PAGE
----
In the Seattle area, we see that the amount of electricity produced annually by a PV system is about equal to the system size. For example, if you had a 4-kilowatt system on your home or business, you could expect to produce approximately 4,000 to 4,500 kilowatt hours of electricity per year.
The evolution of the solar industry is in some ways predictable and in other ways not.
Predictably, module prices have declined substantially over the past two years in large part due to both increased competition in the marketplace and efficiencies in the manufacturing process. New types of systems including thin-film have been developed and are constantly being refined to increase efficiency.
General Electric recently announced that it will invest $600 million to build the largest solar panel production facility in the U.S. The company says that its full-sized thin-film solar panel has been independently certified to be the world’s most efficient thin-film solar panel at 12.8 percent aperture area efficiency. This compares to approximately 16 percent efficiency found in most traditional silicon modules.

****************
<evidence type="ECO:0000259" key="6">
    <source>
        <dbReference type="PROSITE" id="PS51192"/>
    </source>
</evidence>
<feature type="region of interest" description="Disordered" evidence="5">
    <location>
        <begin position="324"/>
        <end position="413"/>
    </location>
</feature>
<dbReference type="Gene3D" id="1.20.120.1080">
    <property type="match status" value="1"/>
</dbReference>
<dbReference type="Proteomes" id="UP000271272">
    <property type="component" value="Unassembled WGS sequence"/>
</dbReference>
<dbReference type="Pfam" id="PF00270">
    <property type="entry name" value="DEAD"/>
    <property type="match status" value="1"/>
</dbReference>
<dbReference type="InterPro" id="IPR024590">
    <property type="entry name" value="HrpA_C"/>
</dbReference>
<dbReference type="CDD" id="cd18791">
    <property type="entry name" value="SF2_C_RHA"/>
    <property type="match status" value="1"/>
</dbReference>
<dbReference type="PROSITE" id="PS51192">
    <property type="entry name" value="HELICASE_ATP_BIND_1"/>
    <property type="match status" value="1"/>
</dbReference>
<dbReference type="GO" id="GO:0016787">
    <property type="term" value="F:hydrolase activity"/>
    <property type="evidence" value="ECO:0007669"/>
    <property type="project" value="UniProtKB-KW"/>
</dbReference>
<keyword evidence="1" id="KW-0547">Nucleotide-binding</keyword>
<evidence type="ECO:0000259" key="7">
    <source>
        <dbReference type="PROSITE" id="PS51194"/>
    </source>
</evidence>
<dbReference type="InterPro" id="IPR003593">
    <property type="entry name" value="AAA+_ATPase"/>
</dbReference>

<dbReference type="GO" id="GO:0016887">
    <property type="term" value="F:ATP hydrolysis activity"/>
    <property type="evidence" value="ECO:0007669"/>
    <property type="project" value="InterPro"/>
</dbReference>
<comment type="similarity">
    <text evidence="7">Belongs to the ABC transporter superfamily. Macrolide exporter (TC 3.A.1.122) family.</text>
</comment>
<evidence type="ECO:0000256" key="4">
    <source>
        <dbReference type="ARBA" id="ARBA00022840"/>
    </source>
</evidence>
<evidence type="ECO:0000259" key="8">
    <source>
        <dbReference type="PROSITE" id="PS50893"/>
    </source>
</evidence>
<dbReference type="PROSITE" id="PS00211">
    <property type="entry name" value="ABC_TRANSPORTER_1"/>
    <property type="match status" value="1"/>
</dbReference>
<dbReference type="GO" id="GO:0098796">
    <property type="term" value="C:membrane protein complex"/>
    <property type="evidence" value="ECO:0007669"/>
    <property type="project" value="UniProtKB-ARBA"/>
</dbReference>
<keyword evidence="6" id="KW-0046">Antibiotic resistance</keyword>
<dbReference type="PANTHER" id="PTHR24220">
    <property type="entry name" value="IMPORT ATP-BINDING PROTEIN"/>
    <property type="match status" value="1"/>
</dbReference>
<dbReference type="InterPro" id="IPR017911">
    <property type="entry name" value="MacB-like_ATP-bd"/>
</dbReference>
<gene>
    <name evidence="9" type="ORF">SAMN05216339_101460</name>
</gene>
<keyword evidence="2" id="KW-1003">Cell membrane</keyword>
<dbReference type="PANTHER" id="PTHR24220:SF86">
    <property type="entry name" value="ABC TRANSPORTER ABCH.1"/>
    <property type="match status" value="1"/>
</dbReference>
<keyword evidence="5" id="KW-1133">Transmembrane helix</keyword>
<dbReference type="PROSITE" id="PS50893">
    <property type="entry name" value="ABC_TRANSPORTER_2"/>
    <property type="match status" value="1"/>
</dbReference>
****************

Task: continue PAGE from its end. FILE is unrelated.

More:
The development of micro-inverters, while obvious in hindsight, was not so evident a few years ago. This significant development improves PV system performance in situations where there is some marginal shading. It is odd that more manufacturers have not yet begun production in Washington. With increased local production, costs would go down and make solar more affordable here.
Who’s installing the systems?
• Income tax credit for up to 30 percent of installation cost for residential or business; expires 12-31-16
• Cash grant (in lieu of a tax credit) for up to 30 percent of installation cost for businesses only; expires 12-31-11
• Renewable energy systems are exempt from state sales tax; expires 6-30-13